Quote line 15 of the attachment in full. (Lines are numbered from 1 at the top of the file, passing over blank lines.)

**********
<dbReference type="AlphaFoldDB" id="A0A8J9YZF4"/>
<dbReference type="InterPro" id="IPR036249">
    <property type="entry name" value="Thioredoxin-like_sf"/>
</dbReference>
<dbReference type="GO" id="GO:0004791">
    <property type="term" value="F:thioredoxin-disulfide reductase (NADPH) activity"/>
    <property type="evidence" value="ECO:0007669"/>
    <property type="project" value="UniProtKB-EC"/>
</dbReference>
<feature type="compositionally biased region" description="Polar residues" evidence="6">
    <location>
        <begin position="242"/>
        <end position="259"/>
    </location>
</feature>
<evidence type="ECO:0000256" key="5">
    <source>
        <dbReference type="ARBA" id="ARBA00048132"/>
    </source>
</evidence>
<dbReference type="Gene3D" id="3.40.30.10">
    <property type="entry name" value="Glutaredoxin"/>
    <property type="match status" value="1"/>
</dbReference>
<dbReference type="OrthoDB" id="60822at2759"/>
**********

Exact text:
</feature>